Posts Tagged ‘Fun’

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Folk Cures

May 28, 2011

It has been raining for days. I’ve actually lost count of how many days it’s been since I’ve seen the sun. Obviously, rain can be depressing. Humans crave sunlight. The cold and wet make the outside unappealing. But for me, the worst part is the sinus headaches.

My nasal cavities are a functional barometer. I can tell when rain is coming. I can certainly tell when it is raining. Unfortunately, the price for this superpower is a dull, persistent ache at my temples and under my eyes that makes me want to claw my face off.

Low Pressure: Why I’ll never climb Mt. Everest
 

Fortunately, a lifetime dealing with headaches has left me with an arsenal of fixes. Some are probably slightly less effective than rubbing myself with a chicken gizzard in the light of the full moon, but I’ll quite happily take the placebo effect as well.

Arvik’s Home Headache Remedies

Drugs. Not exactly a home remedy, but I tend to want pain relief more than anything else. I basically have my own pharmacy that I carry with me, and let me say… it does come in handy.

Sleep. Sometimes the best (and only) way to escape for a few hours and have a chance of feeling better after. Of course, there are mornings when I wake up thinking drugsdrugsdrugsdrugs. Those mornings usually don’t bode well.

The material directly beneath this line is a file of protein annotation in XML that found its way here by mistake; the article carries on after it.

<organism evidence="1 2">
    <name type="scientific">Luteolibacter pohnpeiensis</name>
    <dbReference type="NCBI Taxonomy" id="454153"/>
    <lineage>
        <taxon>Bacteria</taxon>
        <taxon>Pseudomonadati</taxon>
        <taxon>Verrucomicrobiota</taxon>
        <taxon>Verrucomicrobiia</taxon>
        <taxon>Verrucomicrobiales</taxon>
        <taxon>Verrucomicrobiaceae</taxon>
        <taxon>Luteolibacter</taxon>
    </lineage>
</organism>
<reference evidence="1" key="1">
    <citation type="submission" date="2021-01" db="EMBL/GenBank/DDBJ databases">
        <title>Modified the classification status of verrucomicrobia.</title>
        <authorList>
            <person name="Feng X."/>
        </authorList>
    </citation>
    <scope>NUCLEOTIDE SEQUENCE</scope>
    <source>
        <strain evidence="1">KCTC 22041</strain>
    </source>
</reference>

Protein and/or Sugar. Low blood sugar can trigger and exacerbate headaches. Protein is awesome because it takes longer to digest- the body can go to work on it like a dog gnawing on a bone.

Cool cloths. Actually, I don’t have a cloth. I have a beanbag thing you stick in the fridge and then place over your eyes. I like it, though I always forget to put it back

Things I Wish Were Headache Cures

Unicorn Horn. Just press the horn (either still attached to the unicorn or not) to your head, and voila! Instant pain relief.

Time Machine. I would assume that people will find a lasting cure for headaches in the future. You could go forward in time, steal a few samples, and return. Alternatively, you could just go to a time when you don’t have a headache.

Witch’s Spell. Witches are notoriously pricey, but if it’s a skilled spell-caster, it may be worth it. Long gone are the days of bubbling broths of eye of newt and breath of fish. Modern witches are all about compacting their potions into efficient little capsules. No fuss, no muss, and no smell.

Magic Spring. Bathing in or drinking magic waters is likely to be less expensive than paying for a spell. They’re just harder to find. However, it should be noted that drinking from a magic spring ought to be doubly effective, since many headaches are caused/worsened by dehydration.

Madame Pomfrey. She can heal anything!

The Doctor. Ditto (actually, one of the main reasons I really like my doctor is because he reminds me of Voyager’s doctor).

 

The Doctor. Dealing with human brains and their pains has got to be easier than dealing with time streams, right?

Pillow stuffed with feathers from the wings of a sphinx. Sphinxes are clever. Not only would I imagine that this pillow would be good for your headache, it may enable some subliminal learning.